Within a few years, laptops and other energy-guzzling portable devices could run on long-lasting, easily recharged fuel cells based on a safe and practical new way of storing and releasing hydrogen.
Chemist Don Gervasio and colleague Sonja Tasic, both at Arizona State University in the US, set out to develop a fuel cell that would generate more electricity for its weight than the best batteries, and would also work at room temperature.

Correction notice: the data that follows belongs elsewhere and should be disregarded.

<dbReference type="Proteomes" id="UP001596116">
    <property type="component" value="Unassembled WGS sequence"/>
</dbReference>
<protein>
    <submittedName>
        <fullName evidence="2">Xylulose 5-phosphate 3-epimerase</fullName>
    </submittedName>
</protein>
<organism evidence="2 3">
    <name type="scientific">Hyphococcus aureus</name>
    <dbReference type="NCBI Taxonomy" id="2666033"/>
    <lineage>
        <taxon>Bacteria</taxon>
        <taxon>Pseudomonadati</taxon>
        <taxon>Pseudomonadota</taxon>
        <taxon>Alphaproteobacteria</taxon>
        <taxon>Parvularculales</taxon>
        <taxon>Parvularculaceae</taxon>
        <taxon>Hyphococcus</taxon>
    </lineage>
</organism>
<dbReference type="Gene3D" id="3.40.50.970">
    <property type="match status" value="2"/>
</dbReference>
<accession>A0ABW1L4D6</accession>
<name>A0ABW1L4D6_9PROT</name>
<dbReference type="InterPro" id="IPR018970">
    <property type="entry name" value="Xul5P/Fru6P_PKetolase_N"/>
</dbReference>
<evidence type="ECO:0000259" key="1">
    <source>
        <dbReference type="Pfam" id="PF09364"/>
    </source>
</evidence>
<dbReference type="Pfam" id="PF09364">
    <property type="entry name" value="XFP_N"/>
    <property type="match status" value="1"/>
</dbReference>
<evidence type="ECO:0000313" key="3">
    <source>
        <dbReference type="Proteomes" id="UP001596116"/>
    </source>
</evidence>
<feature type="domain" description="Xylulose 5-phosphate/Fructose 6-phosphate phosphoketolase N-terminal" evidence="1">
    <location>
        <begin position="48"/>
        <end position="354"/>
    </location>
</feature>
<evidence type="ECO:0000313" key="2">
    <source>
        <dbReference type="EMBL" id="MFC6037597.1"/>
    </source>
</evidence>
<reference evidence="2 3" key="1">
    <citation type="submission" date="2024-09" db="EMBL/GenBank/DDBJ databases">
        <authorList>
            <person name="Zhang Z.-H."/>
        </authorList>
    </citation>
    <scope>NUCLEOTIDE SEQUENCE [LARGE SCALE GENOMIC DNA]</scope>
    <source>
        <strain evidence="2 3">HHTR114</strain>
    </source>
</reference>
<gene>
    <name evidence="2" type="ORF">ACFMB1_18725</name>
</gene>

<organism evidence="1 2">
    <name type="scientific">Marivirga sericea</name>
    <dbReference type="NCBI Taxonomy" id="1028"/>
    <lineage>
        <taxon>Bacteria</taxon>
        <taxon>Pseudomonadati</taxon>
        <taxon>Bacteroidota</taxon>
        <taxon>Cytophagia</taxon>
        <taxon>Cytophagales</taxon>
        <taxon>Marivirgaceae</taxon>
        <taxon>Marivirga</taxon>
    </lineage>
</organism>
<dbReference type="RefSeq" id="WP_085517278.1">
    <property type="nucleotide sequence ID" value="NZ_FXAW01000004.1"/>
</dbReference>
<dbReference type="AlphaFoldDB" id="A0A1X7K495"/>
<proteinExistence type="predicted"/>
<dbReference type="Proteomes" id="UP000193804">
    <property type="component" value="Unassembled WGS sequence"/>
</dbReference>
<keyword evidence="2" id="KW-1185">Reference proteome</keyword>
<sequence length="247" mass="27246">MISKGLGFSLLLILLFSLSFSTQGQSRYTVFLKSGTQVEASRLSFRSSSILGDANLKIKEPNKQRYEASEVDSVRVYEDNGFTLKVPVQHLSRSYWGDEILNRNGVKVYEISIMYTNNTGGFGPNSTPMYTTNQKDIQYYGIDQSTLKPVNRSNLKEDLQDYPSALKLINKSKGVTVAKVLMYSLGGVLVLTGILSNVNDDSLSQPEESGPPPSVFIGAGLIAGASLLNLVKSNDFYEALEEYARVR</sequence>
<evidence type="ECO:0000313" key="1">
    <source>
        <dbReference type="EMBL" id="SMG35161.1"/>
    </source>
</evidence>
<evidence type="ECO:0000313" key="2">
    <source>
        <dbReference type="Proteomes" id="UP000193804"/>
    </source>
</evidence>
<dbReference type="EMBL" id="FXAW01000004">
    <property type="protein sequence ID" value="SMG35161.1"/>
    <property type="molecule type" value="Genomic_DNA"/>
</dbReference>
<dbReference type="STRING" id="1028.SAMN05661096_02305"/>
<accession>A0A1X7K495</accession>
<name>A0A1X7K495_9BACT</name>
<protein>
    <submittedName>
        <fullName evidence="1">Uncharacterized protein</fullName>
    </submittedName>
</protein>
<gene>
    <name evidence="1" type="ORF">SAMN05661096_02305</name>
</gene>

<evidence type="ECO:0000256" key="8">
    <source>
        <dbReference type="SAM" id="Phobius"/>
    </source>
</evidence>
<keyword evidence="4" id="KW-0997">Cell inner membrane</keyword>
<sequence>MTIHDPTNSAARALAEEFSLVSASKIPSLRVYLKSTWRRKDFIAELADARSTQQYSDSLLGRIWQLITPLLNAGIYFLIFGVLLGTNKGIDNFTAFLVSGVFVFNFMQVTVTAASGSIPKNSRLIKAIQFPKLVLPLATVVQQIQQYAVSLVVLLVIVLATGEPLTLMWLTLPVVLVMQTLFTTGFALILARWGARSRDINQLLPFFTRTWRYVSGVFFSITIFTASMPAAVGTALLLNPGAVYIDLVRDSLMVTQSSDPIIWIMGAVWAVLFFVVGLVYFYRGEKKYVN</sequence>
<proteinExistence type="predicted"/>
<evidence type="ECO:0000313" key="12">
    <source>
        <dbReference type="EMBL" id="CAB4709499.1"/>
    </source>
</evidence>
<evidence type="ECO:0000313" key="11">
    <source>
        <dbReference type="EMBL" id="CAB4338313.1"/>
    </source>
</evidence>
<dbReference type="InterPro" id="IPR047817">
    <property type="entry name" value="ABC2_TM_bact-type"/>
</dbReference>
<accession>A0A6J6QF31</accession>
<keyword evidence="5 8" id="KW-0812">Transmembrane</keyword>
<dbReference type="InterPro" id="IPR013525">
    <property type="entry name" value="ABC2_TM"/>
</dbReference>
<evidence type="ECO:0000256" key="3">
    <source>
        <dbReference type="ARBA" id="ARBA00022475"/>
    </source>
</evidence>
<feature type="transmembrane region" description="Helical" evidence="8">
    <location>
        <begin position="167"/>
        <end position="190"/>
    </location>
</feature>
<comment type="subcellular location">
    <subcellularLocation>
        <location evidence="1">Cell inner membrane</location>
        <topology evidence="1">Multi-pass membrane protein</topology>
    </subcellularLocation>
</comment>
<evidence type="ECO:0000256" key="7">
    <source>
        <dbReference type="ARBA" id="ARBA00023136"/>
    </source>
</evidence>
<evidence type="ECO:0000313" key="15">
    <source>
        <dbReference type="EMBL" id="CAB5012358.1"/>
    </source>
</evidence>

Gervasio's solution was to use the alkaline compound borohydride. A 30% solution of borohydride in water actually contains one-third more hydrogen than the same volume of liquid hydrogen.
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